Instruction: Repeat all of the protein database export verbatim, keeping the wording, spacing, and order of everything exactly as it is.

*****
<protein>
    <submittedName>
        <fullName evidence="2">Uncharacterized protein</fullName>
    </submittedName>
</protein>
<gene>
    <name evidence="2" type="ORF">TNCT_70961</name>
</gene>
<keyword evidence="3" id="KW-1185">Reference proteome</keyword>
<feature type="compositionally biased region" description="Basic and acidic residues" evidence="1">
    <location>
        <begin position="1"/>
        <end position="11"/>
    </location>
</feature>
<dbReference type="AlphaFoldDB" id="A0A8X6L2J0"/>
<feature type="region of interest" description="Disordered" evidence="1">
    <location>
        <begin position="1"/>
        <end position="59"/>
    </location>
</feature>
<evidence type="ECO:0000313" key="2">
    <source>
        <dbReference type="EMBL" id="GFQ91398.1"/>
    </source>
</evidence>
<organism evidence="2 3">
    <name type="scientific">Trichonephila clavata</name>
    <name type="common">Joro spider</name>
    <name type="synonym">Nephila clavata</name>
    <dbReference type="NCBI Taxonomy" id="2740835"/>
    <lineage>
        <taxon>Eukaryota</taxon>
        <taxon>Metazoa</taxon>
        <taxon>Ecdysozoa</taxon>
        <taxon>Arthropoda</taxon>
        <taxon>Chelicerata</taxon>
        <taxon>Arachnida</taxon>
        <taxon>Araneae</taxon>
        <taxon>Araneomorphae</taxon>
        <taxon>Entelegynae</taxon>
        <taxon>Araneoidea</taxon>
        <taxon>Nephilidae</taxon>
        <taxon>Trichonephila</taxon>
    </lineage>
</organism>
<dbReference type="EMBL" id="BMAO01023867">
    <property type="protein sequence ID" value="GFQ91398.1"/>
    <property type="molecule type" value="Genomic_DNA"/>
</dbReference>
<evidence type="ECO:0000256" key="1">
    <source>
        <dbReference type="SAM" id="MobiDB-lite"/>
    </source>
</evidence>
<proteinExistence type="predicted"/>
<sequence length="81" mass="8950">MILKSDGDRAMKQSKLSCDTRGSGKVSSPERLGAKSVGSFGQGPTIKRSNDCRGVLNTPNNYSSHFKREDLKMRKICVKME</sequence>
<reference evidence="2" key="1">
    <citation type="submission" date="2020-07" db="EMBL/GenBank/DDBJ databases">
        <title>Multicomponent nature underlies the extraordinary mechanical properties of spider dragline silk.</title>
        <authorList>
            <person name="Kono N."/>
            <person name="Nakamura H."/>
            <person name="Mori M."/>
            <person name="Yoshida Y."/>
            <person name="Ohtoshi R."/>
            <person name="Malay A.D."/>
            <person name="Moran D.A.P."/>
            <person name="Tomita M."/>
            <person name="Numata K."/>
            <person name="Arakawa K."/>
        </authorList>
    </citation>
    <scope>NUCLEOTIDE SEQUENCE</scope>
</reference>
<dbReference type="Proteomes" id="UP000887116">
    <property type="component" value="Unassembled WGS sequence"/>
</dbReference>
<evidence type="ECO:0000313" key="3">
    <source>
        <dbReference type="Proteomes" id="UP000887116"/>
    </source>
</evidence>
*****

<protein>
    <submittedName>
        <fullName evidence="2">Uncharacterized protein</fullName>
    </submittedName>
</protein>
<gene>
    <name evidence="2" type="ORF">TNCT_70961</name>
</gene>
<keyword evidence="3" id="KW-1185">Reference proteome</keyword>
<feature type="compositionally biased region" description="Basic and acidic residues" evidence="1">
    <location>
        <begin position="1"/>
        <end position="11"/>
    </location>
</feature>
<dbReference type="AlphaFoldDB" id="A0A8X6L2J0"/>
<feature type="region of interest" description="Disordered" evidence="1">
    <location>
        <begin position="1"/>
        <end position="59"/>
    </location>
</feature>
<evidence type="ECO:0000313" key="2">
    <source>
        <dbReference type="EMBL" id="GFQ91398.1"/>
    </source>
</evidence>
<organism evidence="2 3">
    <name type="scientific">Trichonephila clavata</name>
    <name type="common">Joro spider</name>
    <name type="synonym">Nephila clavata</name>
    <dbReference type="NCBI Taxonomy" id="2740835"/>
    <lineage>
        <taxon>Eukaryota</taxon>
        <taxon>Metazoa</taxon>
        <taxon>Ecdysozoa</taxon>
        <taxon>Arthropoda</taxon>
        <taxon>Chelicerata</taxon>
        <taxon>Arachnida</taxon>
        <taxon>Araneae</taxon>
        <taxon>Araneomorphae</taxon>
        <taxon>Entelegynae</taxon>
        <taxon>Araneoidea</taxon>
        <taxon>Nephilidae</taxon>
        <taxon>Trichonephila</taxon>
    </lineage>
</organism>
<dbReference type="EMBL" id="BMAO01023867">
    <property type="protein sequence ID" value="GFQ91398.1"/>
    <property type="molecule type" value="Genomic_DNA"/>
</dbReference>
<evidence type="ECO:0000256" key="1">
    <source>
        <dbReference type="SAM" id="MobiDB-lite"/>
    </source>
</evidence>
<proteinExistence type="predicted"/>
<sequence length="81" mass="8950">MILKSDGDRAMKQSKLSCDTRGSGKVSSPERLGAKSVGSFGQGPTIKRSNDCRGVLNTPNNYSSHFKREDLKMRKICVKME</sequence>
<reference evidence="2" key="1">
    <citation type="submission" date="2020-07" db="EMBL/GenBank/DDBJ databases">
        <title>Multicomponent nature underlies the extraordinary mechanical properties of spider dragline silk.</title>
        <authorList>
            <person name="Kono N."/>
            <person name="Nakamura H."/>
            <person name="Mori M."/>
            <person name="Yoshida Y."/>
            <person name="Ohtoshi R."/>
            <person name="Malay A.D."/>
            <person name="Moran D.A.P."/>
            <person name="Tomita M."/>
            <person name="Numata K."/>
            <person name="Arakawa K."/>
        </authorList>
    </citation>
    <scope>NUCLEOTIDE SEQUENCE</scope>
</reference>
<dbReference type="Proteomes" id="UP000887116">
    <property type="component" value="Unassembled WGS sequence"/>
</dbReference>
<evidence type="ECO:0000313" key="3">
    <source>
        <dbReference type="Proteomes" id="UP000887116"/>
    </source>
</evidence>